Mini castles for sale: 3 Romanesque Revival houses to buy

From the Beaux-Arts proportions to the ostentatiousness of the French Château style, American architecture in the nineteenth century—particularly the second half of the nineteenth century—drew inspiration from a wide range of nations and construction types.

Few structures, however, are as commanding as those constructed in the Romanesque Revival style.

Romanesque architecture emerged in Europe in the 11th and 12th centuries. The rounded arch, which was notably developed in ancient Rome, was emphatically employed everywhere it could, such as barrel-vaulted corridors, arched doors, and windows, and is now best visible throughout medieval cathedrals in France and Germany.

The Romanesque resurgence, which lasted around 700 years and was popular from the 1870s until around 1900, continued the frequent usage of the rounded arch. The renaissance also combined the archway with other eye-catching features such as rough, hefty stone and finely carved woodwork. The appearance of these buildings, best advocated by Gilded Era architect H.H. Richardson, resembled fortresses. They exuded weight and permanency.

While the design was popular for public buildings, many people had their homes built in it. These are three that are currently available.

A Romanesque revival house in Albany. Courtesy of Zillow.

Albany, NY (11 bedrooms, 3 bathrooms, $799,000)

Can you see what we mean about Romanesque revival homes resembling castles? The mansion, which was built in 1892 for a wealthy inventor, has all of the trademarks of the architecture, including massive masonry, arched windows, two rounded turrets, and a wide arched entryway, to mention a few.

Even though the woodwork is heavy—and abundant—on the inside, the house is surprisingly bright. The stair hall, with deeply carved beams extending across the ceiling and a bridal staircase that leaves no surface unadorned with paneling or otherwise finely carved woodwork, is especially remarkable.

All of the fireplaces appear to be gas, which was a typical occurrence in late-Victorian buildings as non-wood heating methods gained favor. Each firebox is adorned with opalescent tile and a sculpted mantle. Carvings in Romanesque dwellings are sometimes extremely intricate and appear to twist and turn on themselves, reminiscent of sculptures found in medieval Romanesque churches.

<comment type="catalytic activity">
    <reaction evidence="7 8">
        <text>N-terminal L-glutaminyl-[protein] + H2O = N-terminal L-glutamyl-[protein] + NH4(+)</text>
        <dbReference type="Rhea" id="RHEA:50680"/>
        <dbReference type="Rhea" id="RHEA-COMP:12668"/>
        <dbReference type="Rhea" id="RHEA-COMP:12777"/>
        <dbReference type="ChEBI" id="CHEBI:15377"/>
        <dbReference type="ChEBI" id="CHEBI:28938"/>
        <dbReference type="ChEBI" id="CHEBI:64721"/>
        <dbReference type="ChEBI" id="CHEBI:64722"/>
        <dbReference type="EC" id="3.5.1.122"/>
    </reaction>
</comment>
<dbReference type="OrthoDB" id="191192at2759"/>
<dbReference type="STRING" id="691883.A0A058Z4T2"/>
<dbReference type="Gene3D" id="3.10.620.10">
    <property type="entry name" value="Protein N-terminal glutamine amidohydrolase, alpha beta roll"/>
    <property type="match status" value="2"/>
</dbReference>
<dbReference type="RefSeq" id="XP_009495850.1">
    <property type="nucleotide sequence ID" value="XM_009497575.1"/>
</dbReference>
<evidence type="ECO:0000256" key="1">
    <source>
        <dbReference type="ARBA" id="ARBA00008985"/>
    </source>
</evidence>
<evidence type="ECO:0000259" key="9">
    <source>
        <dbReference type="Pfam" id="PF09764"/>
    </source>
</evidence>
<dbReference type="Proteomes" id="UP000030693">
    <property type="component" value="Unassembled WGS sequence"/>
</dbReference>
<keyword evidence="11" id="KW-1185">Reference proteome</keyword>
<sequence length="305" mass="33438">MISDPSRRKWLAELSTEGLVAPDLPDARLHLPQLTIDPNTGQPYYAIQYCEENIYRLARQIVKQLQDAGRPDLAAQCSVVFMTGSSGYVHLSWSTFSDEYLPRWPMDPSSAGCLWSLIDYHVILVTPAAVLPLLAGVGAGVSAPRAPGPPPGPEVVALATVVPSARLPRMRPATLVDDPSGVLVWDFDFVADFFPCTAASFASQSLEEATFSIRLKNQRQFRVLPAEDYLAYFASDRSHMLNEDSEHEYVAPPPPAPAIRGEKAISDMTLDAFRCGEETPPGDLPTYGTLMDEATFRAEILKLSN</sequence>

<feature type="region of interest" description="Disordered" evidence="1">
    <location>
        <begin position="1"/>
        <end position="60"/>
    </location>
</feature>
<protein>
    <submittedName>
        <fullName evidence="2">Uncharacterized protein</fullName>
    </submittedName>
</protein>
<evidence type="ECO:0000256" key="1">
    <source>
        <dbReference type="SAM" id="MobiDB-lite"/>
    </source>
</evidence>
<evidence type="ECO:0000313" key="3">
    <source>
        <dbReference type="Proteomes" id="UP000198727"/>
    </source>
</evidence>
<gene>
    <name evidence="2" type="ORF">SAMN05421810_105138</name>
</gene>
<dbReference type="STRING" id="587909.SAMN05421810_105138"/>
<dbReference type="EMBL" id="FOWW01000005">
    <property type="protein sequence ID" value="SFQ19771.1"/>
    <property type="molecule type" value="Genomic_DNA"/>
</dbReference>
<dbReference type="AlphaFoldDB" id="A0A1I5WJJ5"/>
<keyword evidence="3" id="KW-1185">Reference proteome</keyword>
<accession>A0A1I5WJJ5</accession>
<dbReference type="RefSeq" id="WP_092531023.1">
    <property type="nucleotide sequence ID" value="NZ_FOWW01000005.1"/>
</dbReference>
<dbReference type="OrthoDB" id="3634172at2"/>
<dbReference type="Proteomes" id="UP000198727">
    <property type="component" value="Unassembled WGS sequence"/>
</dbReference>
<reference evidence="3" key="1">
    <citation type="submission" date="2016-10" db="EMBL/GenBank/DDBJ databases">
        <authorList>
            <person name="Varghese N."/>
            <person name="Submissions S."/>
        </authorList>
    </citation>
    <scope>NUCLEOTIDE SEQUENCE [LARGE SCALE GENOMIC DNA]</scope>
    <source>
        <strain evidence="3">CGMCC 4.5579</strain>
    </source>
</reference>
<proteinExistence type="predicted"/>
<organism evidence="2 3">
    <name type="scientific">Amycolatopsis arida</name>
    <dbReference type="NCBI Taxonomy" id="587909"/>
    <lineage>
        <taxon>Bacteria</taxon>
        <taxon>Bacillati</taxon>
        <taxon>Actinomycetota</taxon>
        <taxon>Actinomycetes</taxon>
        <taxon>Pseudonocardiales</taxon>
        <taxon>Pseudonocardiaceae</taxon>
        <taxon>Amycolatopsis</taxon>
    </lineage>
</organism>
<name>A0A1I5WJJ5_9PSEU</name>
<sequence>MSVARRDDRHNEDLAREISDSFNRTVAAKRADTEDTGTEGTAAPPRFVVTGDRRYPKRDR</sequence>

A Romanesque revival house in Chicago. Photos courtesy of Zillow.

Chicago, IL (6 bedrooms, 8 bathrooms, $8.45 million)

This 12,600-square-foot estate has been extensively refurbished, yet much of its 1895 beauty remains. The front porch (note the semi-circular arches) and hexagonal turret add to the house’s curb charm. The stone carvings also define the floor separation: a band of smooth stone covers the first level, while a double band of rough stone divides the second and third floors.

The woodwork on the inside is kept to a minimum (we assume part of it was removed at some stage), allowing the focus to be placed on the exceptionally high ceilings that run across the first level. The living room’s cove ceiling with the turreted nook is really stunning.

A Romanesque revival townhouse in Brooklyn. Photos courtesy of Zillow.

Brooklyn, NY (5 bedrooms, 5 bathrooms, $6.75 million)

Numerous instances of Romanesque revival architecture may be seen in New York City’s brownstones. The exterior of this Brooklyn home screams Romanesque revival, from the hefty granite to the rounded windows and meandering decorations.

When Brooklyn grew in the early twentieth century, several builders built spec houses in the Romanesque style. This home was presumably a part of the development, given the adjoining townhouses are remarkably identical to it.

Within, the stairwell has dark wood paneling and vegetal carvings that frame the main door and the built-in mirror. While much of the home has been refurbished, some original features remain, particularly on the top floors, where a corridor linking two of the bedrooms with original woodwork, wash basin, and masonry grabbed our curiosity.

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